Making a Power Play With Your PC
Electricity is your computer’s gasoline, the fuel that moves the moving parts. It can be equally explosive. Most people don’t think twice about the electric current flowing into a PC until something disturbs that flow. In the event that lightning threatens, these disturbances can cause the bits to bite the dust, big-time.
A few years ago, a nearby lightning strike zapped my computer during a crucial stage of an important work project. It toasted the hard-drive controller, a backup floppy disk in the floppy drive and the modem.
But I was lucky. The lightning didn’t total the PC, sparing the hard disk and my work. I did, however, spend a hair-pulling day waiting for the computer repair shop to inform me of this.
One misconception about electricity is that lightning never strikes twice. In actuality it could zap my home office equipment all over again in the same way or worse. If you’re not prepared, your PC could be an accident waiting to happen, too.
Another misconception is that a surge suppressor will protect your equipment against lightning. Truth is that lightning can surge past even the best surge suppressors, also called surge protectors, which are typically used in home and small-business settings. The same is true with uninterruptible power supplies, also called backup power supplies, which typically incorporate surge suppressors.
A surge suppressor, however, is helpful in protecting delicate computer electronics from smaller but much more common surges that inadvertently emanate from other office machines or household appliances and from surges caused when the power comes back on after an outage.
An uninterruptible power supply (UPS) is helpful at the onset of a power outage as well. If the lights go out, a UPS will provide juice to your PC long enough for you to save any unsaved work and power down properly, preventing files from getting corrupted. In areas of rolling power blackouts or where the local electric company for other reasons can’t keep the electrons streaming dependably, a UPS is a must-have.
Don’t wait until you’re sadder but wiser. If you haven’t already, invest in either of these pieces of equipment, which can be thought of as the equivalent of air bags in a car. They may not save you in the worst crash, but you’re a lot safer with them. You should plug modem and network lines into the unit as well or buy a separate phone-line surge suppressor.
Don’t scrimp by buying a cheapo power strip instead of a full-fledged surge suppressor or UPS. Just because you can plug multiple devices into it doesn’t mean it’s providing protection.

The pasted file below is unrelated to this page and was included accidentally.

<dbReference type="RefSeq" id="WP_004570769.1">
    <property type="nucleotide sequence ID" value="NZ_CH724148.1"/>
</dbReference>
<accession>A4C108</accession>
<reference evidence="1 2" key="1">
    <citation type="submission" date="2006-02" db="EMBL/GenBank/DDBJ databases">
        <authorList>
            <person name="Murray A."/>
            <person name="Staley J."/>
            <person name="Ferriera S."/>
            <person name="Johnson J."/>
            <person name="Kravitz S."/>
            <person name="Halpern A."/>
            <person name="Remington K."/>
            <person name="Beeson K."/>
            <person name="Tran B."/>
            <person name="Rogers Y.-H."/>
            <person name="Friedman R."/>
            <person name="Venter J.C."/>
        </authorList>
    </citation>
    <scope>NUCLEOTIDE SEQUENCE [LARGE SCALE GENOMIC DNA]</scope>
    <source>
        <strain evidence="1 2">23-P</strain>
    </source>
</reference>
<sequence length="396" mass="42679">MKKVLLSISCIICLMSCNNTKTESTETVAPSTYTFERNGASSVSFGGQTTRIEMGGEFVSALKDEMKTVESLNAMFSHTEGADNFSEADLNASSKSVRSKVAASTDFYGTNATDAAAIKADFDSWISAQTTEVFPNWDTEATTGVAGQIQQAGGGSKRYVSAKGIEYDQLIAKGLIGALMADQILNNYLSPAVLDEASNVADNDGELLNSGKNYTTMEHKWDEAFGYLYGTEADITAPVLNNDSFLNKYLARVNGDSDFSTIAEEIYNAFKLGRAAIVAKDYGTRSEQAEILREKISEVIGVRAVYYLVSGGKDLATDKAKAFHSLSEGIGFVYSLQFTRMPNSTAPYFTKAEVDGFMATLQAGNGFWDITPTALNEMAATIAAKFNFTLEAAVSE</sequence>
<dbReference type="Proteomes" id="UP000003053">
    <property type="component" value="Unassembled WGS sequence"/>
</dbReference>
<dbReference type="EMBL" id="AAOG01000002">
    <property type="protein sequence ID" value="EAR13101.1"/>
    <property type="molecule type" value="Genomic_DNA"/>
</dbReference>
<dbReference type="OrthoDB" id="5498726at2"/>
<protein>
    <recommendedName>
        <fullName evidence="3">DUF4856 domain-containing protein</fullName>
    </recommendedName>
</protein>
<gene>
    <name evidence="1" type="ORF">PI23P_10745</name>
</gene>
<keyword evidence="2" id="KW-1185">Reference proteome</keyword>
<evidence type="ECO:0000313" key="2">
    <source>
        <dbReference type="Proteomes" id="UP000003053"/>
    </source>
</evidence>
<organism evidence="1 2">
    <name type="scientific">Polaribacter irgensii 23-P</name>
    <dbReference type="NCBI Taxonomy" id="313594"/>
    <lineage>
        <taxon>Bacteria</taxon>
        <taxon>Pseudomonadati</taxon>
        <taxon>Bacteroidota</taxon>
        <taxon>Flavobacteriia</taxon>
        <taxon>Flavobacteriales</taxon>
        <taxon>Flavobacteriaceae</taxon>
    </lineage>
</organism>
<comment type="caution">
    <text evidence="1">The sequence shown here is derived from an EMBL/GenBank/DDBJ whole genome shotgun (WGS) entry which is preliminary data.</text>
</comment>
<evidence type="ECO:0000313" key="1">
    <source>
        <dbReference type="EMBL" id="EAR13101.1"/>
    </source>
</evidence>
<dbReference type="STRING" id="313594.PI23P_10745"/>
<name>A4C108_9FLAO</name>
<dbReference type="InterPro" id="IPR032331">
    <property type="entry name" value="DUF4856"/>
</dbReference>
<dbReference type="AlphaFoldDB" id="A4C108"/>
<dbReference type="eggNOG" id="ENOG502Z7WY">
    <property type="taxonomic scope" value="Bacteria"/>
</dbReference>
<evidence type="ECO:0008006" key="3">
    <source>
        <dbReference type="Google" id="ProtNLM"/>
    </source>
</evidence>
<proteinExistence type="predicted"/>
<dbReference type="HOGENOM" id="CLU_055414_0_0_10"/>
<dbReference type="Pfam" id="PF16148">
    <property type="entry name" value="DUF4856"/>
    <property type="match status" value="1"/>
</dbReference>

Ideally, and forgive the geek-speak here, your surge suppressor should have a rating of 300 joules or more, a let-through factor of 330 volts or less and a response time of 1 nanosecond or less. Make sure the unit also has lights to indicate it’s still working.
American Power Conversion at <www.apcc.com> and Tripp Lite at <www.tripplite.com> are two power-protection companies I’ve had good experiences with and whose products receive good reviews in computer magazines and Consumer Reports.
Just as it’s good practice to keep air in your car’s spare tire, you should have a recent back-up of your crucial data to get back up to speed if calamity does strike. PCs can be replaced, but sometimes data, when literally smashed to bits, cannot.
The safest measure of all is to unplug your computer equipment during an electrical storm. This can be a good move in a home setting, but for a computerized business, it’s the equivalent of running out of gas. Most businesses keep going, the smart ones with recent back-ups as insurance.
If you can swing it, you can further protect your computer equipment from stray voltage generated by other equipment by isolating it on its own dedicated electrical circuit. This is a job for an electrician.
A device called a power line conditioner can smooth out harmful voltage fluctuations if you’re not getting “clean” power from your electric company. Most UPS devices include voltage-regulation capabilities.
If you work on the inside of a PC, first turn off the machine, then “ground” yourself. Leaving the PC plugged in, touch a metal surface inside the computer to dissipate static electricity, which can zap a PC’s tiny circuits.
Finally, it’s best to power on a PC when you begin computing on any given day and power off when you’re done. Turning a computer on and off a lot causes a PC’s innards to expand and contract too frequently, creating stress that can lead to premature component failure.
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